New York Philharmonic/Maazel – Mahler 9

Symphony No.9

New York Philharmonic
Lorin Maazel

Reviewed by: David M. Rice

Reviewed: 4 June, 2008
Venue: Avery Fisher Hall, Lincoln Center, New York City

The last photograph of Gustav MahlerMusic director Lorin Maazel is devoting the final three weeks of the New York Philharmonic’s current season to concerts comprised of a single large-scale work. This week it is Mahler’s Ninth Symphony, next week a concert version of Puccini’s “Tosca”, and then, to conclude the season, Bruckner’s Eighth Symphony.

This performance of Mahler’s Ninth left me with mixed reactions. On the positive side, the Philharmonic’s players were in superb form, with nearly flawless ensemble playing and with the principal musicians excelling in every solo passage. There also were many memorable passages. On the other hand, the music seemed to drag at many points, owing to Maazel’s generally too-slow tempos, and there were excesses of volume in some passages. Only in the final movement did both the pace and the playing coalesce in near perfection.

Soon after the opening movement began, at the pp entrance of the first violins, there was a lack of clarity owing to their being seated directly in front of the second violins. This proved a relatively minor problem, however, as the two sections generally maintained their separate identities despite their non-antiphonal placement. The movement featured fine solos by concertmaster Glenn Dicterow and several other principals, including Philip Myers (horn), Robert Langevin (flute) and Thomas Stacy (cor anglais). Mahler painted here with a colorful palette of timbres, and the orchestra responded with an array of beautiful sounds from the muted and non-muted brass, low woodwinds, cellos and double basses, among others.

Lorin MaazelHowever marvellous the sounds produced by the orchestra, the first movement suffered from being taken at an unduly slow pace, running a couple of minutes beyond a half-hour. Maazel’s use of rubato was often excessive as he stretched out phrases, particularly at climactic moments. Yet the music generally kept its forward momentum, as in an extended section where the harps maintained what felt like a steady heartbeat even as the rest of the orchestra seemed engrossed in tribulation and stress – until the return of the calming “Lebe wohl” theme, so identified by Mahler in the manuscript score owing to his having based it on the falling figure with which Beethoven had begun his ‘Les adieux’ Piano Sonata (Op.81a). Later, following the movement’s extended and often stormy development section, the recapitulation of that theme was again briefly calming, but increasing dissonance brought tension with it that was not relieved until the coda, introduced by harp arpeggios and with only the piccolo and cellos playing pp at the end.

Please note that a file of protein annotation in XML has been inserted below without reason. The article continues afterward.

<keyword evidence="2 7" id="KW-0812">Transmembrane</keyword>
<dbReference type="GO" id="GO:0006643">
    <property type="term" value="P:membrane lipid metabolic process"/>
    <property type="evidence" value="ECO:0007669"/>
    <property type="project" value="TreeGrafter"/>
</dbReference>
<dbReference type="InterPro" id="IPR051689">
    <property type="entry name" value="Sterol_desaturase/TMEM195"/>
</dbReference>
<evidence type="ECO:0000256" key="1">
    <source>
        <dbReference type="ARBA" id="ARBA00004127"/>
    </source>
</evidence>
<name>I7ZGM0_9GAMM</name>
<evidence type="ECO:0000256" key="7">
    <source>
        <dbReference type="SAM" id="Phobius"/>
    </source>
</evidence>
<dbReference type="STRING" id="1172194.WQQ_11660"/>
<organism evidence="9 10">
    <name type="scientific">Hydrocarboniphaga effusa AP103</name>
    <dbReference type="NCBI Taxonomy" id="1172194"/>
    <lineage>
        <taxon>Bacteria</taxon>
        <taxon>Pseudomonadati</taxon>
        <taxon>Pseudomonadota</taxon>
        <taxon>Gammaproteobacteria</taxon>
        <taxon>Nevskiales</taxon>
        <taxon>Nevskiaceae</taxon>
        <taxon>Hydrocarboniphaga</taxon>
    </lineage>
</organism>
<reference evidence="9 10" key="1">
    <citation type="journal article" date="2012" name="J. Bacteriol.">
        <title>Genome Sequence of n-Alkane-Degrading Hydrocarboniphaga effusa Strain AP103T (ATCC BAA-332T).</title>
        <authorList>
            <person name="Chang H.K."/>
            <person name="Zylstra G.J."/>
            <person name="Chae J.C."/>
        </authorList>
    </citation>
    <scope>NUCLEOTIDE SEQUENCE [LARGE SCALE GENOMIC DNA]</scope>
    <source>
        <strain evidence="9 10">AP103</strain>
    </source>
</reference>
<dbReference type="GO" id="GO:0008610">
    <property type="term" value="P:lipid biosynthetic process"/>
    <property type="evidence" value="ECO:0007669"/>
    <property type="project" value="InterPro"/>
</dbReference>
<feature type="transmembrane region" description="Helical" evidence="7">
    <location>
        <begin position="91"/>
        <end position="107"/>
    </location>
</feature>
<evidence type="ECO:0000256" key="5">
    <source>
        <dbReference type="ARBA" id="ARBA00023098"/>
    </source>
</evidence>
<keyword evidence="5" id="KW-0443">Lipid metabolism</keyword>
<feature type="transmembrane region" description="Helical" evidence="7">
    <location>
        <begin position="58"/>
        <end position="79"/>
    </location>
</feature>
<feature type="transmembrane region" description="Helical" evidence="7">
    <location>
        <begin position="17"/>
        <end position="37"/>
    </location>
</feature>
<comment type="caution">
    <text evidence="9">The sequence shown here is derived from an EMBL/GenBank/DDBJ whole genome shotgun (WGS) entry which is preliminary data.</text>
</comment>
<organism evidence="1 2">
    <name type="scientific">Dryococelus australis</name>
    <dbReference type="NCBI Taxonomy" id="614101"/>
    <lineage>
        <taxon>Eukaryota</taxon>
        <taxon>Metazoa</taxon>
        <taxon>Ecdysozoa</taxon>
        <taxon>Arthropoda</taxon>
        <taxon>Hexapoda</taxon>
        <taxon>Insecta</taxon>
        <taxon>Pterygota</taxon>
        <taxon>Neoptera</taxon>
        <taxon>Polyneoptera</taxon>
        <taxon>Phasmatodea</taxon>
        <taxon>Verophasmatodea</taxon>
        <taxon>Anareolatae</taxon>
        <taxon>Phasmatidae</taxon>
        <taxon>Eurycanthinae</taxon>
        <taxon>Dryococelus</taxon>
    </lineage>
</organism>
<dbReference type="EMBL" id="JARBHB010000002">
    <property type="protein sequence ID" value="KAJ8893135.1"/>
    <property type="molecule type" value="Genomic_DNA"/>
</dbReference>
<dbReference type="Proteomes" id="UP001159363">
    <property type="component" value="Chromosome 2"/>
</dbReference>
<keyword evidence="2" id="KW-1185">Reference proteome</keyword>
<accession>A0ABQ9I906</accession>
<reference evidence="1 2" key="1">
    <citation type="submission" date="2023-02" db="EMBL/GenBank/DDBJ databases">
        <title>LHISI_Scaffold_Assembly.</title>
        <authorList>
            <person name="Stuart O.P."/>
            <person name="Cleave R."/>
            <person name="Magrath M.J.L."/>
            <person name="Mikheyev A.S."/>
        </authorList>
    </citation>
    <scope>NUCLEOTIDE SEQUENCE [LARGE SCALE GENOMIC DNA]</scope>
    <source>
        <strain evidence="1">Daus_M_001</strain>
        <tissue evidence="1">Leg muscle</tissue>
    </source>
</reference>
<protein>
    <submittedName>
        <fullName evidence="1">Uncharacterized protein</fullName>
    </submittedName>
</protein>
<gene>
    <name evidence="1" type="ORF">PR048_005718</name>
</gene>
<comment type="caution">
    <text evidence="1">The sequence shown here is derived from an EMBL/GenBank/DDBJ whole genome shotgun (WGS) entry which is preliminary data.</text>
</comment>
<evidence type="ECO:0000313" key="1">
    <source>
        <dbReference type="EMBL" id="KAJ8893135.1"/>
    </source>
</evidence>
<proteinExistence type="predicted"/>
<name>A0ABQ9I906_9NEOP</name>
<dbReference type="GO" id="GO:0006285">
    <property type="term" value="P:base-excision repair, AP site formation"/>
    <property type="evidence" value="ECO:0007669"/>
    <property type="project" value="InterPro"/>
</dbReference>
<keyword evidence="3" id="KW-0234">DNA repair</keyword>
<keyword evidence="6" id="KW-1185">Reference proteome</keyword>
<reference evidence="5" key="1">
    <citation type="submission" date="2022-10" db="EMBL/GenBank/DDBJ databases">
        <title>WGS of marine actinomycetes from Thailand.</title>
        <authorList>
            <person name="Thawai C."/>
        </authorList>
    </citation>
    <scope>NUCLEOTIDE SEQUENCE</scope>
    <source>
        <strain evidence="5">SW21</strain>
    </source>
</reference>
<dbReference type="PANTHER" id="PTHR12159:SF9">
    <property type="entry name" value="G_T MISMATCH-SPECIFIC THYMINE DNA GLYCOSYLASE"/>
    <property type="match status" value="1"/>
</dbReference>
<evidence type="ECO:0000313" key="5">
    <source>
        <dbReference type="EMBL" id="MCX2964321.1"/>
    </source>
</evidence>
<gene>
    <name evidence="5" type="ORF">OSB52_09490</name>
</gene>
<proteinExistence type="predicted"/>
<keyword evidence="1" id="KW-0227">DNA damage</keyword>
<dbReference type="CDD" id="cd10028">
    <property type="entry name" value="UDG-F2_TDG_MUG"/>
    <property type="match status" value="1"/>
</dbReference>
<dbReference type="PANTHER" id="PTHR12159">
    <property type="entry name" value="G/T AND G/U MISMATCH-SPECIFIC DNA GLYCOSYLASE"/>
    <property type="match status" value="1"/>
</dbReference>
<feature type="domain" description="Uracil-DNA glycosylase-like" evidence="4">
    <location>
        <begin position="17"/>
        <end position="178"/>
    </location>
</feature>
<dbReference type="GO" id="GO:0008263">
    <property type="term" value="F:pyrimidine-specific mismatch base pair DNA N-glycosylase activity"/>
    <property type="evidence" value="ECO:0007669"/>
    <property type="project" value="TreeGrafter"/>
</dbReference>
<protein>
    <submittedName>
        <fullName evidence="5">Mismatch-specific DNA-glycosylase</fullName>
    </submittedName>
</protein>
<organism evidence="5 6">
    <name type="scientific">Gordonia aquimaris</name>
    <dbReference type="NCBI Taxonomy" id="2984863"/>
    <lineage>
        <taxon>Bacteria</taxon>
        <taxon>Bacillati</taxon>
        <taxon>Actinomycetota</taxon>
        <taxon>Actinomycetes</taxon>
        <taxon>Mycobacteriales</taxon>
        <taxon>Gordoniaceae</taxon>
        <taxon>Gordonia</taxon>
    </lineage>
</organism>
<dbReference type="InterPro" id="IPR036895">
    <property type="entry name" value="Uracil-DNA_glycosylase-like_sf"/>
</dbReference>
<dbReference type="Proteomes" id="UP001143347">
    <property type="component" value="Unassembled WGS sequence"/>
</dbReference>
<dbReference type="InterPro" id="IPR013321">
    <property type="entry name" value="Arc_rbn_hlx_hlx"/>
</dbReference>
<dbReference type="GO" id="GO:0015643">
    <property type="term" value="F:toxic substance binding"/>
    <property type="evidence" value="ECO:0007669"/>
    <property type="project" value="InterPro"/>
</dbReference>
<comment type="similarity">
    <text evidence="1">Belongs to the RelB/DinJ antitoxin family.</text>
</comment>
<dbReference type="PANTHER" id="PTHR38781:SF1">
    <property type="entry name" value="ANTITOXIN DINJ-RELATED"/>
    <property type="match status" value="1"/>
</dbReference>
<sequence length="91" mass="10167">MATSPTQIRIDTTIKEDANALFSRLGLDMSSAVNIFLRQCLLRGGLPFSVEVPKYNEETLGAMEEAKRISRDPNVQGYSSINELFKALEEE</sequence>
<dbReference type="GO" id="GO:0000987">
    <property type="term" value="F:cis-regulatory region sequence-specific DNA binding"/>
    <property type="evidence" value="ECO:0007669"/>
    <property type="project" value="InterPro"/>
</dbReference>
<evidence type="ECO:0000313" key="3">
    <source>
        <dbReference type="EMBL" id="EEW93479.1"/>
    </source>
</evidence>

Maazel began the second movement with a rather slow tempo and overemphasised the coarseness of the rustic, country-dance character of the first Ländler. He was closer to the mark in the suddenly interjected waltz-like dance, drawing marvellous playing in a contrasting passage for trombones and tuba (although the timpani was too forceful here), and he treated with appropriate delicacy the slower second Ländler that followed. Mahler’s miraculous interweaving of the three dances and their ultimate harmonic and melodic deconstruction came through convincingly.

Despite another relatively slow tempo, Maazel’s traversal of the Rondo-Burleske at times felt light and jazzy, but overall was a rather wild ride. Pungent brass and percussion stood out throughout the movement, and the wind section excelled in their extended interlude. This is the only one of the symphony’s movements that does not fade away quietly, and Maazel gave due emphasis to the final Presto, with its sudden and powerful ending.

Mahler regarded this symphony as in the nature of a farewell (although he began work on what would be the unfinished Symphony No.10), so the concluding Adagio stands as a farewell within a farewell. In this movement Maazel set just the right pace to evoke the depth of feeling inherent in Mahler’s score. The Philharmonic’s strings were outstanding here, with excellent solo contributions from their principals, including, in addition to Dicterow, Cynthia Phelps (viola) and Carter Brey (cello). There also were fine solos from Myers on horn and Arlen Fast on contrabassoon.

In the symphony’s final passages, the tenderness of the music, its Adagissimo tempo and its broken phrasing powerfully evoked for me the feeling of witnessing the dying breaths of the peaceful, final moments of life – something which, sadly, I experienced only a month ago. If that is indeed what Mahler intended, he – with the help of Maazel and the Philharmonic – certainly succeeded.

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